Sunday, September 13, 2009

Out of place; out of (my) mind

One of these things is not like the others,
One of these things just doesn't belong,
Can you tell which thing is not like the others
By the time I finish my song?

The song above, from Sesame Street, was a catchy one. And it ended up in the strangest places too. My brother was harassed with this song by his sergeant during Air Force boot camp when his dresser drawer wasn't organized properly.

Lately, I've been noticing things in the strangest places too:

- A sign on the wall of a Victoria's Secret that is under construction. "Reopening Fall 2009. Visit us at our temporary location next to The Disney Store." (Women's lingerie next to a children's toy store?)

- A Chinese er hu (a two-stringed "violin") playing the melody to Dave Brubeck's famous anthem Take Five. (Paul Desmond be damned!)

In the business world, we're in the midst of one of the largest acts of "out of place" ever witnessed. Specifically, a lot of companies are more worried about the short-term reaction of Wall St. instead of their longer term viability. As a result, there is a notable lack of investment in the nurturing and development of their staff or worse they are laying off people en masse to save a few dollars.

Last year when it became apparent that the economy was tanking, ZDNet reported on a study by IBM and the Human Capital Institute (HCI) that linked this nurturing activity with financial results. Specifically, they said:

"Last spring, researchers from IBM and HCI surveyed 1,900 professionals in over 1,000 public- and private-sector companies, from a range of industries, geographies and organizational sizes. Respondents scored their companies in 30 specific competencies, which fell into six key practices of talent management: strategy development, attracting and retaining, motivating and developing, deploying and managing, connecting and enabling, and transforming and sustaining.

Companies with high scores across the board were more likely to have strong financial performance, based on reported change in operating profits between 2003 and 2006. 'It's not the first research to show a correlation between talent management and financial results,' admits Allan Schweyer, executive director of HCI and one of the authors of the report, 'but it's one in a handful, and I think it really adds to that body of evidence that is helping organizations to build a solid business case for investments in talent management.' "

Regardless of the correlation between internal development and financial performance, many companies are instead more focused on their stock price than anything else. And when the economy is causing top line revenue numbers to shrink, the next target in the quest to increase bottom line results is operational cost. To you and me, this means the cost of paying salaries, benefits, etc. of the employees that make the company run. And the easiest way to reduce this cost is to lay people off regardless of whether it makes sense or not.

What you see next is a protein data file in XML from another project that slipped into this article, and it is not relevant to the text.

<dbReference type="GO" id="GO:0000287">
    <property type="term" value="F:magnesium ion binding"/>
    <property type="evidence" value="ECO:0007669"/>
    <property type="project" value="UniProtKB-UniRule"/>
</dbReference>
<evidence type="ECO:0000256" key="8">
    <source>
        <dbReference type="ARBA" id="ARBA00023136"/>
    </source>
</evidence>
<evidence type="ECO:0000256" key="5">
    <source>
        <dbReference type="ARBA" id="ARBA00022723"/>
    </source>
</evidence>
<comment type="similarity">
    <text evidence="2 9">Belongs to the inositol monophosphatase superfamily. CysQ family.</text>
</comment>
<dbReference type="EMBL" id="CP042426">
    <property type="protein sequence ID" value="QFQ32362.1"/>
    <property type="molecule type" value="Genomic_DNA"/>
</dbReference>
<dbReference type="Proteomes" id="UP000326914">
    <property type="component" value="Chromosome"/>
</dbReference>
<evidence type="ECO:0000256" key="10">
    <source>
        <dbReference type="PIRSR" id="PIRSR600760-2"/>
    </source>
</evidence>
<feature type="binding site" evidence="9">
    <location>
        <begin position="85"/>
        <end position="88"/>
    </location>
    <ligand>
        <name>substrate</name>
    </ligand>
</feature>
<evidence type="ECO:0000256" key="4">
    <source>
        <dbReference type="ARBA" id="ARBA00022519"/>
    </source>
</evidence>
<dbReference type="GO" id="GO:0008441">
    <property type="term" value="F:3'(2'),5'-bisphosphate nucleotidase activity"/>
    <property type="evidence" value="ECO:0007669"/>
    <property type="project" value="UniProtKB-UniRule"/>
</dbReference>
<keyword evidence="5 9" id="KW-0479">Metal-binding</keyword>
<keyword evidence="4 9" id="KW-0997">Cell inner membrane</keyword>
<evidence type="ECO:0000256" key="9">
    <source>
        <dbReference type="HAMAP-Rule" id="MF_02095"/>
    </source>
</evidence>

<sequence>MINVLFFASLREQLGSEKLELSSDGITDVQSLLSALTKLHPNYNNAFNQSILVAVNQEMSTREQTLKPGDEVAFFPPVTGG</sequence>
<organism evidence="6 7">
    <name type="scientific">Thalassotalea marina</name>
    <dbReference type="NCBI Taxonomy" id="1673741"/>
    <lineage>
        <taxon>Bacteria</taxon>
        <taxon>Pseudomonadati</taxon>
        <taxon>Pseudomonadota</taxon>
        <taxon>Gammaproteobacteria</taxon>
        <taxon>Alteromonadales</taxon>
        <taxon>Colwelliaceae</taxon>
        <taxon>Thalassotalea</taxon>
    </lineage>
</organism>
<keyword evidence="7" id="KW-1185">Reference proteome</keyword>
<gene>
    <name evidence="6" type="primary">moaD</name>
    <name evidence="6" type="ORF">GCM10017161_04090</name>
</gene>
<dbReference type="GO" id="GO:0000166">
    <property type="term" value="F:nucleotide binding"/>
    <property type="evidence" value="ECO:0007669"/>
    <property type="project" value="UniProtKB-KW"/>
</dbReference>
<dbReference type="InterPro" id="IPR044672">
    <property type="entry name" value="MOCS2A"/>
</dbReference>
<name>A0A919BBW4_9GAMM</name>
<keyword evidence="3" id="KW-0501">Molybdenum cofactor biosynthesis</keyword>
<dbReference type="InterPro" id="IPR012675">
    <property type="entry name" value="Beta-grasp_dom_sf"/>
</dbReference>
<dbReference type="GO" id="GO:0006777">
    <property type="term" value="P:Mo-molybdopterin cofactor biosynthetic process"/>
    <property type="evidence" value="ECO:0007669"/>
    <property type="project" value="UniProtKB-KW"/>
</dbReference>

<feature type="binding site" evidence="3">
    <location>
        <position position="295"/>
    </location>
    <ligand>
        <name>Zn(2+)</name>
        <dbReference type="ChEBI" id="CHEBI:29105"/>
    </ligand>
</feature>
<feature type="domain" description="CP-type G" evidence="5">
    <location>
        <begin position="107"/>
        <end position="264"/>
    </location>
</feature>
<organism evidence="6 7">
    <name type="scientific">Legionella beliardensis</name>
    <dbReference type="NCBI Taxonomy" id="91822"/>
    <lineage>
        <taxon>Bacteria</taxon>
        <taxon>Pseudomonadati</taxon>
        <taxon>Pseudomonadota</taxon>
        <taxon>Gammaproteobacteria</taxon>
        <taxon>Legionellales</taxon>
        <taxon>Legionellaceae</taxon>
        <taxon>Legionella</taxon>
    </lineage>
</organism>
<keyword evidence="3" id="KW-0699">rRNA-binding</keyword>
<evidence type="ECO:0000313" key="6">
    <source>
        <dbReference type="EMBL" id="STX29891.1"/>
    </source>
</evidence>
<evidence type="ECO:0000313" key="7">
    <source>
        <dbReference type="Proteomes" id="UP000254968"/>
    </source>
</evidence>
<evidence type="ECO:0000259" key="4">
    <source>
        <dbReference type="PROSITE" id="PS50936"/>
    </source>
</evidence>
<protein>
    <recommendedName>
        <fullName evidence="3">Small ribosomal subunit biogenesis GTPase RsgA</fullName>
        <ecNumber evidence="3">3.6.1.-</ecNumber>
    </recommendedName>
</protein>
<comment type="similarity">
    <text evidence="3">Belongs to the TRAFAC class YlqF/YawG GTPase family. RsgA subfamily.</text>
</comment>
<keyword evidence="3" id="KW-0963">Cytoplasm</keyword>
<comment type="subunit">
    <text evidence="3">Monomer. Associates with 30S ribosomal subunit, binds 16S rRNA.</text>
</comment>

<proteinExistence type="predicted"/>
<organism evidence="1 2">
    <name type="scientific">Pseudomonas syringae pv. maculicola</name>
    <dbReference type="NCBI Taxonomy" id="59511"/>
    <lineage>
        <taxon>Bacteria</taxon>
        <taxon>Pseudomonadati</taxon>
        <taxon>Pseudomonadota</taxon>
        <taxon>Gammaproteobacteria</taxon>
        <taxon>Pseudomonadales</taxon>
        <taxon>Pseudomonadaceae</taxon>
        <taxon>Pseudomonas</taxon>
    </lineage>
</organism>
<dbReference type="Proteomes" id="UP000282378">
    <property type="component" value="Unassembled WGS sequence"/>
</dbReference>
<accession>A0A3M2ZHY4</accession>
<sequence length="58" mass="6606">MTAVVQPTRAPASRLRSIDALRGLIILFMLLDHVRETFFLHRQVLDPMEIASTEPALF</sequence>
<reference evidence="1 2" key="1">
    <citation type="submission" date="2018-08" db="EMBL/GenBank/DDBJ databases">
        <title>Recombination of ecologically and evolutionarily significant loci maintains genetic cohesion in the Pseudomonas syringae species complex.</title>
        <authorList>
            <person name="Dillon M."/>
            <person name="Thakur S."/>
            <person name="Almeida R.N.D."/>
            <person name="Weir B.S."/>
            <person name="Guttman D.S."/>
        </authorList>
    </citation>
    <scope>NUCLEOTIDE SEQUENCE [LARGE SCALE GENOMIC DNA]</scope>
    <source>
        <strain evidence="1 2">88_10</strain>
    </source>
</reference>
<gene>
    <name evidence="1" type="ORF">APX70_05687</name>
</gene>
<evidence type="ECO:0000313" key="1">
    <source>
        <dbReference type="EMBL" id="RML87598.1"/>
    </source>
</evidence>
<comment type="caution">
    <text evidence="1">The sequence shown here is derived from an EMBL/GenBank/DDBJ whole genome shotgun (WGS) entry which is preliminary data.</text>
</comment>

Yet this makes no sense. I know plenty of intelligent people via LinkedIn who are struggling to find work in spite of the fact that they were great contributors in previous positions. Even I am a member of this crowd (as of the time I write this, August 8, 2009). Yet because of shortsightedness (or, worse, financial astigmatism where the balance sheet for the next quarter has been distorted to appear far more important than it really is) companies are sacrificing their ability to operate efficiently in order to meet artificial targets like "whisper numbers."

The cost to replace talent that has been lost is very real too. Using calculators such as the Cost of Employee Turnover Calculator, you can plug in your own numbers to get a resulting cost. The numbers may surprise you. I used the following:

  • $150k for the salary of the person lost;
  • $100k for the cost of the HR and training person;
  • 90 days (1 quarter) that the position was vacant;
  • 20 hours for resume screening;
  • 10 hours for interviewing;
  • 20 training days; and
  • 180 days (1 half year) before 100% productivity is reached
The total cost of one position using these (somewhat conservative) numbers? $109k. Yet the intangible cost is far greater, especially if you consider the knowledge loss that occurs.

"But isn't that covered by the 'days until 100% productivity' number?" you ask. Perhaps. But consider the synergistic relationships that can occur between sales teams as an example. One team may be responsible for one product line, yet if a different product line will satisfy the need of the customer a Sales Manager with some tenure at the company will be able to make the appropriate referral. A new person may lose the business instead and the company's bottom line suffers as a result.

The cost of human capital is far greater than the dollars that are reflected in the bottom line when people are let go. Although current economic conditions dictate that money should be saved wherever possible, some thought about the long term effects of decisions made today should be given. Otherwise, the recoveries of individual companies that do not will take longer than necessary in addition to the detrimental effect their decisions have on the lives of those affected. This is a lose-lose situation that is only made worse by the fact that it is avoidable.

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